In support of Cable Avenue designation
I write in response to the article headlined “ Preserving Cable Avenue,” which appeared in the March 29 edition of The Compass. I was a resident of one of the houses on Cable Avenue, and am the son of Joseph Williams, who was manager at the Cable Station in its final years.
This is just great and I am so proud that this area will be preserved as a heritage district. I feel a part of this history.
As the Western Union Cable Building has been part of my family’s history for many years, I was extremely happy when it was designated a National Historic Site in 2008.
My father was an engineer with West- ern Union in New York. He was transferred from New York to Bay Roberts to work at the Cable Building in the late 1930s. He later became manager of the station.
I remember when I was a child, my dad getting up in the middle of the night and walking over to The Cable Building, because he received a call that the cable was broken somewhere off The Grand Banks. He was well known as a genius, through Western Union, for his engineering capabilities, and how to resolve technical issues with cable transmission.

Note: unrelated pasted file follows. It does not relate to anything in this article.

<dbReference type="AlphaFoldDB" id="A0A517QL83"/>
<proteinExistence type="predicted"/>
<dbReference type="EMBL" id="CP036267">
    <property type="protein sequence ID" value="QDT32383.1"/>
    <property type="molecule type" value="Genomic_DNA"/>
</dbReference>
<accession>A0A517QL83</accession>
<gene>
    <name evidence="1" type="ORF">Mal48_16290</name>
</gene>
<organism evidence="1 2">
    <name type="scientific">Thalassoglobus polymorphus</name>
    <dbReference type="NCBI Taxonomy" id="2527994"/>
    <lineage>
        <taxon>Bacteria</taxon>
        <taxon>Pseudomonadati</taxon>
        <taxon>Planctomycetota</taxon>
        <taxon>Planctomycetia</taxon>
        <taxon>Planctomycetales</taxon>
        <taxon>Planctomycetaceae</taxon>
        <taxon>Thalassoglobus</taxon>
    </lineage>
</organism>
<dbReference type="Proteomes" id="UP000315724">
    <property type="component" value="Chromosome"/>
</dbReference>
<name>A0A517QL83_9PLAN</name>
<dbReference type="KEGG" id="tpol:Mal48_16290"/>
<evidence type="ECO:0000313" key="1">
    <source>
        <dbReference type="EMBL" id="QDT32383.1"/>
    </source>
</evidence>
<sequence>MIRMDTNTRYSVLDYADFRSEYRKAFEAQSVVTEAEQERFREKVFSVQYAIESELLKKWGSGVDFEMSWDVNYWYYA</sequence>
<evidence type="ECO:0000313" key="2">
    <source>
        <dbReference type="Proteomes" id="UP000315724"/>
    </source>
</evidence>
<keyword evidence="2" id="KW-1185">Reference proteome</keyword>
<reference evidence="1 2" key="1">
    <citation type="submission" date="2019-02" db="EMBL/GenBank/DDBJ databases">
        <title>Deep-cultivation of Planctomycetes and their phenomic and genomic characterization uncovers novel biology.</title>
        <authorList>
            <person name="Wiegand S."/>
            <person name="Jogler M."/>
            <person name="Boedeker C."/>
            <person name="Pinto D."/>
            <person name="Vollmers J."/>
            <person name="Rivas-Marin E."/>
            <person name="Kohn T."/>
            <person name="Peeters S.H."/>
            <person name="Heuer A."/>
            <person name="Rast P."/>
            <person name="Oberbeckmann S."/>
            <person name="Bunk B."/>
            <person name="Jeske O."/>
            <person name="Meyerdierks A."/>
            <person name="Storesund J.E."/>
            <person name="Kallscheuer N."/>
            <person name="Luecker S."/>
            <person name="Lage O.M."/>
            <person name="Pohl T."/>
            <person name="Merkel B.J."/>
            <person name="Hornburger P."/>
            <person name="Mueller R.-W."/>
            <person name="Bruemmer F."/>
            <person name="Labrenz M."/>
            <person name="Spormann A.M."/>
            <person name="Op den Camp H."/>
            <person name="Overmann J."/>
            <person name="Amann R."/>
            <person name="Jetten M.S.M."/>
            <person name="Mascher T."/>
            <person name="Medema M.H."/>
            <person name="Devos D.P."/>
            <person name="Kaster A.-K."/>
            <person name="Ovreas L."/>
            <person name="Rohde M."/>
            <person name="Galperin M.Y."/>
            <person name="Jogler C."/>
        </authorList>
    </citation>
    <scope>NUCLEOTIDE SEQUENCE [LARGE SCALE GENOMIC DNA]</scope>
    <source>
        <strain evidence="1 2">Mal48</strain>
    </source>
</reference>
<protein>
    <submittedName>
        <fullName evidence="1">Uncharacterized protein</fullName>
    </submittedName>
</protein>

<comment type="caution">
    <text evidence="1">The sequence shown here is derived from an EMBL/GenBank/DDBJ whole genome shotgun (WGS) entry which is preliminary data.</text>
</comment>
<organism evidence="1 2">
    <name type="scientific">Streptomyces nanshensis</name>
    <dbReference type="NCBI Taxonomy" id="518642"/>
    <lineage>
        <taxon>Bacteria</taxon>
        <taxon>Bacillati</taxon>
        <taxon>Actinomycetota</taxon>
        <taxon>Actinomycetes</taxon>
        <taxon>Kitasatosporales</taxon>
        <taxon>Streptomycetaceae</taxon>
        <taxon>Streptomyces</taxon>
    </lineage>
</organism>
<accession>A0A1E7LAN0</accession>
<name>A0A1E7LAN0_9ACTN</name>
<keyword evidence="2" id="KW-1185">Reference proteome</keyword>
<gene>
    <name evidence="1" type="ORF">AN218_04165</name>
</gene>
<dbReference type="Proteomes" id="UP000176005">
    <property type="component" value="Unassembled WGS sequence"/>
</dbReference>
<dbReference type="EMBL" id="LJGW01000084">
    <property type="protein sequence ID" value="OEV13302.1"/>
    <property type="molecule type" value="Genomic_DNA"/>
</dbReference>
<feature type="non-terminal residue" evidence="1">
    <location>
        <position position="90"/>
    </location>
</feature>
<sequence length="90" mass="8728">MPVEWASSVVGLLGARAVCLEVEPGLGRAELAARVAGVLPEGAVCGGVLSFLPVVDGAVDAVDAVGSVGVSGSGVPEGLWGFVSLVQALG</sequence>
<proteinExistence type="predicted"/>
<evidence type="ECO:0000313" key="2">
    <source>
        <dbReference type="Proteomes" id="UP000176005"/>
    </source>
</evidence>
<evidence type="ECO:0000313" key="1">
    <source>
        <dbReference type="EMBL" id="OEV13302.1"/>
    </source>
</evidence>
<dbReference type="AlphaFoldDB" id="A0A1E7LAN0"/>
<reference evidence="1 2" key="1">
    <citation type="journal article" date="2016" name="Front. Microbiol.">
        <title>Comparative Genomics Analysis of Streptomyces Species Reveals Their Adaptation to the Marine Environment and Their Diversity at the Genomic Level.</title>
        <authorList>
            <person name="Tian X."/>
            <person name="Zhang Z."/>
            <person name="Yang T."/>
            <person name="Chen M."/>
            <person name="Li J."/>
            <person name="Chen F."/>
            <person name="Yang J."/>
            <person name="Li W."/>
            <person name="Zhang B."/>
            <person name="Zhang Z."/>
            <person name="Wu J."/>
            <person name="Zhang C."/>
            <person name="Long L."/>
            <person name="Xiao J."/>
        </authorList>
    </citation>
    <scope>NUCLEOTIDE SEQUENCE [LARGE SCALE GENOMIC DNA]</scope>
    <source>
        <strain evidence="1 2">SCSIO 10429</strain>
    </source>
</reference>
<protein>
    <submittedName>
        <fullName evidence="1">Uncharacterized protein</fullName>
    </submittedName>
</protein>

He would mathematically figure out precisely with the use of a “ Wheatstone Bridge” where the break was, after which he would contact the cable ship “ Cyrus Field” with the co-ordinates of the break and the ship would head for the break and repair same.
Usually, the cause for the break was a fishing trawler, trawling the ocean bottom for fish. The trawl would snag the cable and it would break.
My dad has since passed away, but I can see him now with a tear running down his cheek, him knowing that Cable Avenue was becoming a heritage site.
I would like to thank anyone who had a role in preserving this part of the town’s history. Kevin Williams